"The Butler" Project Crystal garza 2nd period

Freedom Riders pt.1

On May 4, 1961, 13 African-Americans launched the Freedom Rides, a bus to protest segregation in interstate bus terminals. They were recruited by the congress of Racial Equality (U.S civil rights group). The African-American Freedom Riders tried to use "whites-only" restrooms, restaurants, vice versa, etc. The group met violence from the white protestors along the route, setting the bus on fire with African-Americans inside. Even though they got arrested & got hurt badly, more continued to stand up for themselves and eventually more went to different transports (buses,airplanes etc)

Freedom Riders pt. 2

The riders in the Trailways bus were also assaulted by Anniston whites. They managed to get to Birmingham where they encountered a larger mob who beat them with baseball bats, lead pipes and bicycle chains. The nationally televised attack strengthened the resolve of the Freedom Riders. Many of the riders were convicted and fined but they refused to pay and were sentenced 90 days in jail. The freedom Rides illuminated the courage of black and white youth. The Freedom Rides also inspired rural southern blacks to embrace civil disobedience as a strategy for regaining their civil rights.

Civil Rights Act of 1964

On June 6,1963, President John F. Kennedy urged the nation to take action toward guaranteeing equal treatment of every American regardless of race. In 1964 congress passed public law. The provisions of this civil rights act forbade discrimination on the basis of sex as well as race in hiring,promoting and firing. In subsequent years, Congress expanded the act and also passed additional legislation aimed at bringing equality to African-Americans such as voting rights.

Civil Rights Act pt. 2

Passage of the act was not easy. In early 1964, House supporters overcame the rules Committee obstacle by threatening to send the bill to the floor without committee approval. Later republicans were convinced to support the bill.

Malcolm X

Born on May 19, 1925 in Omaha, Nebraska, Malcolm X was a black nationalist leader who served as a spokesman for the Nation of Islam during the 1950s and 60s. Malcolm X exhorted blacks to cast off the shackles of racism "by any means necessary", including violence. Due to Earl Little's civil rights activism, his family was subjected to frequent harassment from white supremacist groups including the Ku Klux Klan (KKK) and one of its splinter factions, the Black Legion. In fact, Malcolm X had his first encounter with racism before he was even born.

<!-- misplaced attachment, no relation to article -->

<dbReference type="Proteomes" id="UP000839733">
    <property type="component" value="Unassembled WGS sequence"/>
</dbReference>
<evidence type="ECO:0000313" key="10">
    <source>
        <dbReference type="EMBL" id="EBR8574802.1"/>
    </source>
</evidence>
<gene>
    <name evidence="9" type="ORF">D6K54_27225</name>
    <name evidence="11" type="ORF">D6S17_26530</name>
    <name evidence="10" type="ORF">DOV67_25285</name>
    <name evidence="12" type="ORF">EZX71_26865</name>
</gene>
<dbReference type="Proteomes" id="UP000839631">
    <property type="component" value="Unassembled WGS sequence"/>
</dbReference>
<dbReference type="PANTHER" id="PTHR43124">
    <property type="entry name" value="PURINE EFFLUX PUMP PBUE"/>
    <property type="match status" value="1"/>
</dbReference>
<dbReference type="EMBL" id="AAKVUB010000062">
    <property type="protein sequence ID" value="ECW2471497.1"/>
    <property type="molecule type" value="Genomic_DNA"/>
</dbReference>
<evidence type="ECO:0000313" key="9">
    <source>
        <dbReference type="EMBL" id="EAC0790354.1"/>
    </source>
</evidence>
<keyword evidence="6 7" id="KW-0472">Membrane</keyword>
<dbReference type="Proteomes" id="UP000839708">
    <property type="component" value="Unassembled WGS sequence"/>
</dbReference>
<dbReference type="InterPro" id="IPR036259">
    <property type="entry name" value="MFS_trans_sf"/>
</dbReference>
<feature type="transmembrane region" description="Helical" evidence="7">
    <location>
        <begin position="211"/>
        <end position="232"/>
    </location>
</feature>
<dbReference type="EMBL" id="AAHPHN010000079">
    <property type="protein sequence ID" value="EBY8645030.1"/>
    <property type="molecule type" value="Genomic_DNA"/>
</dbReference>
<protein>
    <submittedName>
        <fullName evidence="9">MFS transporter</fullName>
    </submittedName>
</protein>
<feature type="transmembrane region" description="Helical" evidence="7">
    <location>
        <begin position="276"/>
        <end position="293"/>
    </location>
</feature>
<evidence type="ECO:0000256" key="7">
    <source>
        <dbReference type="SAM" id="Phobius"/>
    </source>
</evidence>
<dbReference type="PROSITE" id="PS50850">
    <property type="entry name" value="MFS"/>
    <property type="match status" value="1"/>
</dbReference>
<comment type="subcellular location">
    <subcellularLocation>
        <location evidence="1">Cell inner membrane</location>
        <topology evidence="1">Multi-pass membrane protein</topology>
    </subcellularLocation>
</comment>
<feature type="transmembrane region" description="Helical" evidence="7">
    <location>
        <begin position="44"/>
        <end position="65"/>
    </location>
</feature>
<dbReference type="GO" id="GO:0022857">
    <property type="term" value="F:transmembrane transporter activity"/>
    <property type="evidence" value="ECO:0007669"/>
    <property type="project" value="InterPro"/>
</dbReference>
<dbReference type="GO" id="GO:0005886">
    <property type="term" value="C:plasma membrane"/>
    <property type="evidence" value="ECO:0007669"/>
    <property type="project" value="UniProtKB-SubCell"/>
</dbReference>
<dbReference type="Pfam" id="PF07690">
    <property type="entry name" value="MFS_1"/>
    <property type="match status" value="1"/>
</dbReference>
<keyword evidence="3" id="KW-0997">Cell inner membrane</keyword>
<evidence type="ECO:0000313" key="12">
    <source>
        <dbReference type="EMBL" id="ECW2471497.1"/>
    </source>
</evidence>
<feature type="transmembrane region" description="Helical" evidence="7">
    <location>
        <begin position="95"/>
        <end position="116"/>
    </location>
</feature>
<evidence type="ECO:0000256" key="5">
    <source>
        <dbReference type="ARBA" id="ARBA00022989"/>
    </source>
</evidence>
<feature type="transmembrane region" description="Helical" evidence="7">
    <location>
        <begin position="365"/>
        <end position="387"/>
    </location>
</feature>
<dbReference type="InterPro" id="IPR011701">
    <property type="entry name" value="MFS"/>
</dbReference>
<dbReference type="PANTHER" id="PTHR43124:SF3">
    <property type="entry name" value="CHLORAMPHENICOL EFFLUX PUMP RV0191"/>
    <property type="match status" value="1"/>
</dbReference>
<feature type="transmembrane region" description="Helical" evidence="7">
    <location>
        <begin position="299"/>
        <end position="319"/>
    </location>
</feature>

Malcolm X pt.2

By the early 1960s, Malcolm X had emerged as a leading voice of radicalized wing of the Civil Rights Movement, presenting an alternative to Dr. Martin Luther King Jr's vision of a racially integrated society achieved by peaceful means. Malcolm X was very optimistic about the prospects for peaceful resolution to Americas race problems. Later he was assassinated

Vietnam War

The Vietnam War was a long, costly armed conflict that pitted the communist regime of North Vietnam and its southern allies. The war began in 1954 (though conflict stretched back to mid 40s). More than 3 million people( including 58,000 Americans) were killed in Vietnam War; more than half were Vietnamese civilians. The Soviet Union and China poured weapons, supplies, and advisers into the North which in turn provided support, political direction and regular troops for the campaign in the South. The costs and casualties of the growing war proved too much for the U.S to bear, and U.S. combat units were withdrawn by 1973.

Vietnam War pt.2

The human costs of long conflict were harsh for all involved. Until 1995, Vietnam released the official estimates of war deaths. In 1982 the Vietnam Veterans Memorial was dedicated in Washinton D.C inscribed with the names of 57,939 members of U.S armed forces who had died or were missing as a result of the war.

Dr. Martin Luther King Jr.